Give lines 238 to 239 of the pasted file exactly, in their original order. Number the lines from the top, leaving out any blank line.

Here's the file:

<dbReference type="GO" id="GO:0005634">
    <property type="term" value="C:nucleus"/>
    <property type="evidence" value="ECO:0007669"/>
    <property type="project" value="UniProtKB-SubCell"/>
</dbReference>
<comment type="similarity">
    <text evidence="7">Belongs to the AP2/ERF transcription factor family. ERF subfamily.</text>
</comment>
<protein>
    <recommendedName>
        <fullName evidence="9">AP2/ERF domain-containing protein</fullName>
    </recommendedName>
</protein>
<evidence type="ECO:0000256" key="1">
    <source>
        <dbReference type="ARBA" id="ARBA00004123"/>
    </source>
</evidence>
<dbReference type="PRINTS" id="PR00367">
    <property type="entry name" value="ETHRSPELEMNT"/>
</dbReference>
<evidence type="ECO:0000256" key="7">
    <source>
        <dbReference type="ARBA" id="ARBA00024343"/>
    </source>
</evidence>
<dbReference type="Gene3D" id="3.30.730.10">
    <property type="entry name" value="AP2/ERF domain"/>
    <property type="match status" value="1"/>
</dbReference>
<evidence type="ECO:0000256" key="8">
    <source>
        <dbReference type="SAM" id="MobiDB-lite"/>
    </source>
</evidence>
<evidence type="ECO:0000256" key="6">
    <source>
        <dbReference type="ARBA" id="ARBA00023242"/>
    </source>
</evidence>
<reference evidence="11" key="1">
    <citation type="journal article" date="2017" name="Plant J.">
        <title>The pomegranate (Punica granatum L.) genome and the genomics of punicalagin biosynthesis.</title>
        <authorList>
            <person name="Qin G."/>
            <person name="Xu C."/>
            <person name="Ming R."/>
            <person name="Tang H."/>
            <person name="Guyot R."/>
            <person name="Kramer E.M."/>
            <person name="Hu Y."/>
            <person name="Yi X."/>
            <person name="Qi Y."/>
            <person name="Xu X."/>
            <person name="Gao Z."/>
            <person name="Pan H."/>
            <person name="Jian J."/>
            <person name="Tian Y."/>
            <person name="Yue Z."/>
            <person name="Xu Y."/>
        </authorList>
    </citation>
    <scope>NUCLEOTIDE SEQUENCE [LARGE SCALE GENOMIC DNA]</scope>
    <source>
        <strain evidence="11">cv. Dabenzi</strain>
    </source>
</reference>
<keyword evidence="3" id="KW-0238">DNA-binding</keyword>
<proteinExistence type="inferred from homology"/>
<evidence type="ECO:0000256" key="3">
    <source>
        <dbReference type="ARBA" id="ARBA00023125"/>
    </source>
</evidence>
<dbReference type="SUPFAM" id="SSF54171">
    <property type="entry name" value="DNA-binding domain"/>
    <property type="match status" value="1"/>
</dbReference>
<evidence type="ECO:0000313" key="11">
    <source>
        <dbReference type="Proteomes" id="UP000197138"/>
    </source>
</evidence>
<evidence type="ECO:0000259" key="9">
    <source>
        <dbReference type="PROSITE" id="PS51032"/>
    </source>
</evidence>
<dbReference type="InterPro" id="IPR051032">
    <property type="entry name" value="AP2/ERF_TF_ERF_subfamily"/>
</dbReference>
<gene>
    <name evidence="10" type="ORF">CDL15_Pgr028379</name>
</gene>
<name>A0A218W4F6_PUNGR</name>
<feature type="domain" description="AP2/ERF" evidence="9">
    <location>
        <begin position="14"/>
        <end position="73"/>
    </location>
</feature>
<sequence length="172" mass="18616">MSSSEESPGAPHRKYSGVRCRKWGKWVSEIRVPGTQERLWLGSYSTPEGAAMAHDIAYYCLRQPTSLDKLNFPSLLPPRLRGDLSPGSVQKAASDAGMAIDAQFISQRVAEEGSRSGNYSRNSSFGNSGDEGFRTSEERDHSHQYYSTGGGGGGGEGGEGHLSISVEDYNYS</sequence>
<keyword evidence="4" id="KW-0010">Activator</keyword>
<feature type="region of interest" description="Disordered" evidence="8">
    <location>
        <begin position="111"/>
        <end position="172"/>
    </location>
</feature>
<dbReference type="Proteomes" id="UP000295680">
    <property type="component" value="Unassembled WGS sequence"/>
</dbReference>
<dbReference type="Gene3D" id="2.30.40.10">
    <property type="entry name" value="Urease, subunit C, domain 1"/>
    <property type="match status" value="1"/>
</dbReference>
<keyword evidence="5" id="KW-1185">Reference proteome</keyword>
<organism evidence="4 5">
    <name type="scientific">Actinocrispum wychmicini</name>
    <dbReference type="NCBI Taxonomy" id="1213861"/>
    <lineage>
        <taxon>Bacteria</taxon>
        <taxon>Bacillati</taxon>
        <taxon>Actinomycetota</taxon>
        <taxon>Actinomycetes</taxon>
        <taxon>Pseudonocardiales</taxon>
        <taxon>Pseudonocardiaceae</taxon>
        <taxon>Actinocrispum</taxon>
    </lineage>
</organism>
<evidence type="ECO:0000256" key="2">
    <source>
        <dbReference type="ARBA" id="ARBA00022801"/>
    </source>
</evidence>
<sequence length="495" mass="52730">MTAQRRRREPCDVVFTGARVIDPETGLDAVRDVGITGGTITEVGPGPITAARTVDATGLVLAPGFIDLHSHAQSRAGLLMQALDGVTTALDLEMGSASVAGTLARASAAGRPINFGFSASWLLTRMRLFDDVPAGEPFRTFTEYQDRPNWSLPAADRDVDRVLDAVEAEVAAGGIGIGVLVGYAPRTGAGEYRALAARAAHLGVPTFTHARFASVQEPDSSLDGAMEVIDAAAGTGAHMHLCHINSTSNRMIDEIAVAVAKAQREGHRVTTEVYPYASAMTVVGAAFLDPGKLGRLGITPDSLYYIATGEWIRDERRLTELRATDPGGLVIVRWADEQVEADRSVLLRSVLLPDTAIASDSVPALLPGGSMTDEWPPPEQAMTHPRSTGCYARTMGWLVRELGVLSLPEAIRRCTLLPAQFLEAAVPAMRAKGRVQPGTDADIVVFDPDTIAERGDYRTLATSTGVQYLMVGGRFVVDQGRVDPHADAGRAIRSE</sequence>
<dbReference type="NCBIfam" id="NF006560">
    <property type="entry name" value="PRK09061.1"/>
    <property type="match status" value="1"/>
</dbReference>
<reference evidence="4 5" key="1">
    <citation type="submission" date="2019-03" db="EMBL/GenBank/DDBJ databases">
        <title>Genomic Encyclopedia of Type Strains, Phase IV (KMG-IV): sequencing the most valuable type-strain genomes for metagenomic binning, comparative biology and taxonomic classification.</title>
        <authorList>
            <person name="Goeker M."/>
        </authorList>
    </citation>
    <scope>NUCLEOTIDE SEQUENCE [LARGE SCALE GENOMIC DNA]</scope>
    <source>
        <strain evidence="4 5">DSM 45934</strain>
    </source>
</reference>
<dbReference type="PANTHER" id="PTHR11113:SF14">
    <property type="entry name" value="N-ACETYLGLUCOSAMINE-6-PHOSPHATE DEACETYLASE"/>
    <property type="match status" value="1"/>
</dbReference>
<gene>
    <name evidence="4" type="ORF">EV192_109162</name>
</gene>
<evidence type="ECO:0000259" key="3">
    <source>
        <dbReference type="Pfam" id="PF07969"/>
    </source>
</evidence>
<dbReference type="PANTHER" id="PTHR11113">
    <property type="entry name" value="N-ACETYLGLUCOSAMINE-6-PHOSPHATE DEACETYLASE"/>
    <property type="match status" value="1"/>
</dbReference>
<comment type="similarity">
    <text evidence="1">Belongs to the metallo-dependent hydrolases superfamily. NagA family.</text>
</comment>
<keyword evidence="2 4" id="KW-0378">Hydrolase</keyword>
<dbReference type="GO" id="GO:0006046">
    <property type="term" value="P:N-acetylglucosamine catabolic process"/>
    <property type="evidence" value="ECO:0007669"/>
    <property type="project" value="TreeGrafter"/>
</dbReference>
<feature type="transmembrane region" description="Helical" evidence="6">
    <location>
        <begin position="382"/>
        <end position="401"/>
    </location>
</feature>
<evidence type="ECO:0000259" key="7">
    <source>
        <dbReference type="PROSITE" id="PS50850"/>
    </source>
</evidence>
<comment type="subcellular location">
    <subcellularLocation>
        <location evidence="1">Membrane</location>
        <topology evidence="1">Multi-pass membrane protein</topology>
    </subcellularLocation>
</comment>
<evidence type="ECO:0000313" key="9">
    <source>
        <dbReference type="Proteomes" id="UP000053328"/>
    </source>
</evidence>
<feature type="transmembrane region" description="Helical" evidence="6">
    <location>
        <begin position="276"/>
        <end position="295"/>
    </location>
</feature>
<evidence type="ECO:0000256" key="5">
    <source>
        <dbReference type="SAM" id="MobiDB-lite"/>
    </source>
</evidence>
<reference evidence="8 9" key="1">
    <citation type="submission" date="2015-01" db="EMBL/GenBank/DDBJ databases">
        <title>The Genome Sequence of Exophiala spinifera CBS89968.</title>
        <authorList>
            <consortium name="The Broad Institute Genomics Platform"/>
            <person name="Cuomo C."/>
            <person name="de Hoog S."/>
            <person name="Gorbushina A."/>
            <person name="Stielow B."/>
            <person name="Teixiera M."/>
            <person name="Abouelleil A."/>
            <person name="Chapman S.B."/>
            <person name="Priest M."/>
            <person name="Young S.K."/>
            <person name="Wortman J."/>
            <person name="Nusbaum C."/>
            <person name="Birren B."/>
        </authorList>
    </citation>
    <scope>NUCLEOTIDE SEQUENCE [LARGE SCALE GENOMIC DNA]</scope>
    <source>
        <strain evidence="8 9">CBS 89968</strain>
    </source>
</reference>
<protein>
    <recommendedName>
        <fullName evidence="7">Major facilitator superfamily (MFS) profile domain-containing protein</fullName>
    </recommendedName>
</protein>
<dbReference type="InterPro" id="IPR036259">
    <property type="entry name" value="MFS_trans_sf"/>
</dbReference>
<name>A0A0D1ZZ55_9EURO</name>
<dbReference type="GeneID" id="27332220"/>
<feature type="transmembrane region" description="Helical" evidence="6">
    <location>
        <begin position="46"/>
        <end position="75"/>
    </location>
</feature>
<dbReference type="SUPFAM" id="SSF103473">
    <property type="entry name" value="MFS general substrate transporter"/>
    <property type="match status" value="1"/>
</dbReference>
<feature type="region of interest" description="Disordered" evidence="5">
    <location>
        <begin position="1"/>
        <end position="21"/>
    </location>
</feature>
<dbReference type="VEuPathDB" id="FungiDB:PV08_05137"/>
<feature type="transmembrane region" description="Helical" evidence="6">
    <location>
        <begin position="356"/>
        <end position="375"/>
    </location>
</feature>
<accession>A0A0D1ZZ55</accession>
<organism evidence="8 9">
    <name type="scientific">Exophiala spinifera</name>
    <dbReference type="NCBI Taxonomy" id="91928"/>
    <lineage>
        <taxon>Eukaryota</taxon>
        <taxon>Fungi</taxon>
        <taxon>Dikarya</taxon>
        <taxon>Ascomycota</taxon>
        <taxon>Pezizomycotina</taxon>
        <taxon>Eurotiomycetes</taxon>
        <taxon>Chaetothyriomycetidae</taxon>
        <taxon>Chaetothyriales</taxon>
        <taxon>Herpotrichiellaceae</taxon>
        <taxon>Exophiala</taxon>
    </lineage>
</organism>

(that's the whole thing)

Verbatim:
    </recommendedName>
</protein>